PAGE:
Ed J. Brown is an illustrator based in the Midlands, UK. His way of working has developed out of a love of screen printing and the process used. We like the layered technique he uses in his work, which goes especially well with the dry ink brush strokes he uses.
We’re glad that he’s managed to retain the screen printed quality even though his method has become predominantly digital. He tells us more about why this is and how he creates his illustrations.
In the past, I have been very inspired by the screen print process. I loved the directness of it, the use of limited colour. I think limitations can be a great thing for inspiration. However, getting access to a print bed post-university is pretty difficult so, like many people, I have had to try and translate this process into digital using Photoshop.
Everything I do still begins completely hand drawn, my favourite tool is a simple brush and black ink, which for me, is the best thing around to give lines character. If I’m feeling bold I love the immediacy of just getting the brush and going for it, and sometimes this can really pay off but other times a more considered approach is needed and I have to do a bit of sketching first.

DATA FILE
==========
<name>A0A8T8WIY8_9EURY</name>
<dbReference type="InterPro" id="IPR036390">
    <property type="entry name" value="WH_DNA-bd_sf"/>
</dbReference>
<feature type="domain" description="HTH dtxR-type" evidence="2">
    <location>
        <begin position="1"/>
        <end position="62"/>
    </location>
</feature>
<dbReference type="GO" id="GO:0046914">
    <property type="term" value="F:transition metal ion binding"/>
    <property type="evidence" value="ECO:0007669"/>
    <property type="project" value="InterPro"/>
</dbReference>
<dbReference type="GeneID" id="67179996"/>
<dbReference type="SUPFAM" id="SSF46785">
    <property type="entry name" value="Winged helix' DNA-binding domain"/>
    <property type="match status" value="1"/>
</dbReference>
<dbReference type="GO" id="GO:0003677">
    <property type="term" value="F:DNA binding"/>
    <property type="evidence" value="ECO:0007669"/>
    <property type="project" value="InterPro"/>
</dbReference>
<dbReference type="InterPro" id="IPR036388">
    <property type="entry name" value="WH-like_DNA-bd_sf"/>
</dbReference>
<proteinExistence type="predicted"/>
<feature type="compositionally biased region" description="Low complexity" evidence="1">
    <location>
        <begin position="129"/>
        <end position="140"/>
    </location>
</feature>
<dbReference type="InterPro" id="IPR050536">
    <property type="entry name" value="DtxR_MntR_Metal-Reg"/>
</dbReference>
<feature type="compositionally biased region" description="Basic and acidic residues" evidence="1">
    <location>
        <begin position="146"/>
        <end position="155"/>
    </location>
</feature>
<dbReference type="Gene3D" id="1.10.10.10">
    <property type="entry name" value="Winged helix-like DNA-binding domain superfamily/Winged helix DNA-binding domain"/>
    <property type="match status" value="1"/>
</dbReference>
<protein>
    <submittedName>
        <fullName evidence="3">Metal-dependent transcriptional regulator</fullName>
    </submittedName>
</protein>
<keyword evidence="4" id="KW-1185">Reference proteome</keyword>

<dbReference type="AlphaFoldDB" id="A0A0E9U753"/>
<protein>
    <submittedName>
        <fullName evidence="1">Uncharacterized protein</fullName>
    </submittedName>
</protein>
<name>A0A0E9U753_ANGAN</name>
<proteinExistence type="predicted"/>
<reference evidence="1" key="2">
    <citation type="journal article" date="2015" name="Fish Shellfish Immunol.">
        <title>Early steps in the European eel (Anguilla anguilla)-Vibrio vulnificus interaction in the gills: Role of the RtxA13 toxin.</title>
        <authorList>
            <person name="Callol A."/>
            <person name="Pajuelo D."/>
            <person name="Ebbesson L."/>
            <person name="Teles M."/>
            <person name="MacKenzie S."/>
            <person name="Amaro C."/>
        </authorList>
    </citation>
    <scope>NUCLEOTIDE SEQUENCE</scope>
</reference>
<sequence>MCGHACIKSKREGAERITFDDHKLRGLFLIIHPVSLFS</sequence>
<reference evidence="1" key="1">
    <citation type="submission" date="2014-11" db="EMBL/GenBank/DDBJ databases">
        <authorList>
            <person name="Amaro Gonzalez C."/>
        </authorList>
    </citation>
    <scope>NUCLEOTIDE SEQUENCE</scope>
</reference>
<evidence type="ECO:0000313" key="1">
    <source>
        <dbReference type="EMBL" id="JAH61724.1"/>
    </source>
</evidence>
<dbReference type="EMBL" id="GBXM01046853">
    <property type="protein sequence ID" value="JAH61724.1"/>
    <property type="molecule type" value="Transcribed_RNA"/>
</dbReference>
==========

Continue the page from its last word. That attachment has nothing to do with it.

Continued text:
Once an image is created, it is scanned into Photoshop and my best friends, ‘Magic Wand’, ‘Colour Range’ and ‘Polygon Lasso tool’ pick out the areas of white/black that I want to change into colour.
I still try and use only a limited colour palette of 2-5 colours and I have quite a few swatches of colour combinations already made that I often work from; I also have a small database of plain prints I have made and interesting papers I use to add texture.
I think texture is crazy important. It’s all become a bit like a jigsaw really and once the image is drawn and designed it’s a case of taking what formulas you know and finding out what works best.
© Ed J. Brown, 2012